Migratory Hunting Regulation Changes – Ontario

Hunting is a fairly new and still very mysterious world to me.  I obtained my hunting and PAL about four years ago with the sole intention of trying something new and perhaps bagging some interesting meats for my table.  As most new hunters are, I was gung-ho and trigger happy with the thought that I would soon be dining on all sorts of delicious meats! I was going to be the friggen Davy Crocket of the north!  The Hank Shaw of Ontario (shameless plug for my favourite chef http://honest-food.net/)!

Well things didn’t really work out that way.  I soon learned that these were the lofty expectations of a niave and ambitious young man.  Both the difficult nature of hunting and time restrictions of my work and family lives hit me with a pretty hard dose of reality.  In the first year of hunting I ended up not shooting a damn thing.  I was green, loud in the bush, and couldn’t hit the broad side of a barn.  Forget hitting a flushing grouse or a running buck.

Since those days I’ve progressed, learned to stay calm, and most of all respect hunting and the animals involved.  Things came together after that and I have slowly ticked off animals from my list of firsts.  Not just in the bush but on the table as well.

This year I plan to take full advantage of some great water fowling and deer opportunities which I have stumbled across here in southern Ontario.  This has me feeling very excited about the upcoming 2013 – 2014 season.  So when I read that the regulations regarding geese were changing to remove all possession limits, both me and my stomach were ecstatic.  And then as if I wasn’t excited enough, I noticed that the MNR has added a morning dove season for my area.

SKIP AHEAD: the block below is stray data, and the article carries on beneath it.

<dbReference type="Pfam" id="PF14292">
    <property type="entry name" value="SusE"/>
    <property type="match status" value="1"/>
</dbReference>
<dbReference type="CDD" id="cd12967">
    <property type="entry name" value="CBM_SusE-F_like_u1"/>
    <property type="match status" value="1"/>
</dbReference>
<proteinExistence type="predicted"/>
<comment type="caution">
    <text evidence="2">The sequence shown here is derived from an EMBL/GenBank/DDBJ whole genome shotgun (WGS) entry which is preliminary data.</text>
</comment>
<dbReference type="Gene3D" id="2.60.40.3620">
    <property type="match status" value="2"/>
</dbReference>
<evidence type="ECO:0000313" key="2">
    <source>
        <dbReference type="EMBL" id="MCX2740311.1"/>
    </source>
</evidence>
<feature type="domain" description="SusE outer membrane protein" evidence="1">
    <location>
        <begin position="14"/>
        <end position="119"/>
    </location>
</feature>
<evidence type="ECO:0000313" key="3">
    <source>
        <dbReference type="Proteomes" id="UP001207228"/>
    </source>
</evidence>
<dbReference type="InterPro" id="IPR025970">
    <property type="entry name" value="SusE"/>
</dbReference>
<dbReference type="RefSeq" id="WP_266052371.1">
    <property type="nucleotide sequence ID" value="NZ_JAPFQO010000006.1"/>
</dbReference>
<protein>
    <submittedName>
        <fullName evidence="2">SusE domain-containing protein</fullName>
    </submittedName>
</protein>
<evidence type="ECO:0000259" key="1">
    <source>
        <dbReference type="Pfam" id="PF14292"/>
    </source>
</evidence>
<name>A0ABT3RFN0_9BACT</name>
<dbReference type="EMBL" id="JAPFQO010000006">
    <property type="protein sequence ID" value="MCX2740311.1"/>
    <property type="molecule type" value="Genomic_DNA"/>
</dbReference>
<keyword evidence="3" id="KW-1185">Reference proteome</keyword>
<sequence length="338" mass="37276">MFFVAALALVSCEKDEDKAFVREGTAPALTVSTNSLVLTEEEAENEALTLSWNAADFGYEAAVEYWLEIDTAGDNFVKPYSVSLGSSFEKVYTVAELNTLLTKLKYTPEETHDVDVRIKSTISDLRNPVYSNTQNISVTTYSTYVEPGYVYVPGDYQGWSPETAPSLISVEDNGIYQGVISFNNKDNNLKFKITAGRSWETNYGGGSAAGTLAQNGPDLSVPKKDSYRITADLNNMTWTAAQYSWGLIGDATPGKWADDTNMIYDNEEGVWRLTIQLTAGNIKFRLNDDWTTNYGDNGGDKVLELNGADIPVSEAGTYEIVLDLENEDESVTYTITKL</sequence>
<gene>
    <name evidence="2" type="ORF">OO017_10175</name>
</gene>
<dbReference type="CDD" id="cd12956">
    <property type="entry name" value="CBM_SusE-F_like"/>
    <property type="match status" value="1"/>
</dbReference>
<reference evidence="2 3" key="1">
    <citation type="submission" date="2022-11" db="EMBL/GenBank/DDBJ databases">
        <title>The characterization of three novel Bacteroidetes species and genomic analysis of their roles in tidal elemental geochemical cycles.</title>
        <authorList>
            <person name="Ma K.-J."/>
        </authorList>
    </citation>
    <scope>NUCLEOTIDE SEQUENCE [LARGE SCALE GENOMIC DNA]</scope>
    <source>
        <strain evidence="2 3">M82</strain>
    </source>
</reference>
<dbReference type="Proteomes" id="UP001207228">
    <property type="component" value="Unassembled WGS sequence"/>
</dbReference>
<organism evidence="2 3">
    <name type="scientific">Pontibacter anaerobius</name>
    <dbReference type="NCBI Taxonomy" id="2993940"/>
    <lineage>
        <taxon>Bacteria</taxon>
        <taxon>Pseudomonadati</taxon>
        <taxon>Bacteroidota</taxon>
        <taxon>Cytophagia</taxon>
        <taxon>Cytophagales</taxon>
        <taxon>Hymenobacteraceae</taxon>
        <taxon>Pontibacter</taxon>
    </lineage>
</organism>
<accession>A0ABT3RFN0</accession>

I know some people are hesitant about hunting these birds, but I like to think I keep an open mind about trying new experiences so I am sure I will try it out.

Who knows, maybe this year will be the year I bag my first morning dove!

Cheers from the Wild

Albert

Migratory Regulations for Ontario (2013-2014):

http://www.ec.gc.ca/rcom-mbhr/default.asp?lang=en&n=99FDEC59-1#_005

Free Fishing Week in Ontario

For those who don’t know, you and your family can fish license free in Ontario this week from July 6 to the 14, 2013.

Why not get out with the Family and cast a line or two?

More details below.

http://www.ofah.org/news/2013-Family-Fishing-Events-July-6-14

An Ontario Special – Four Species day

Southern Ontario is blessed with an abundance of great, albeit often overlooked, fishing opportunities. I know I am starting to sound like a broken record on this issue but hear me out.

The misconception is that you need to travel a great distance to get to good fishing opportunities but in my experience this is not so. While there is great fishing in the states and Northern Ontario, Southern Ontario has many vibrant watersheds that are not only conveniently located near major centres but afford the angler a chance at quantity and quality of fish.

Case in point, my report below:

I packed a light bag and hopped in the car at 8:30 pm Thursday evening headed for Bethany to meet up with my uncle.  After a few hours of sleep we awoke at 4:30 am and were on our way to Port Darlington.  We launched the boat and sailed out of port into 80 FOW.

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We dropped the down riggers and dipsy divers and instantly had a hit but couldn’t capitalize.  We trolled for another hour out to 117 FOW with no hits and no sign of bait balls.  Things were looking grim with no fish in the boat so we decided to head back to the scene of the crime where we had the first hit.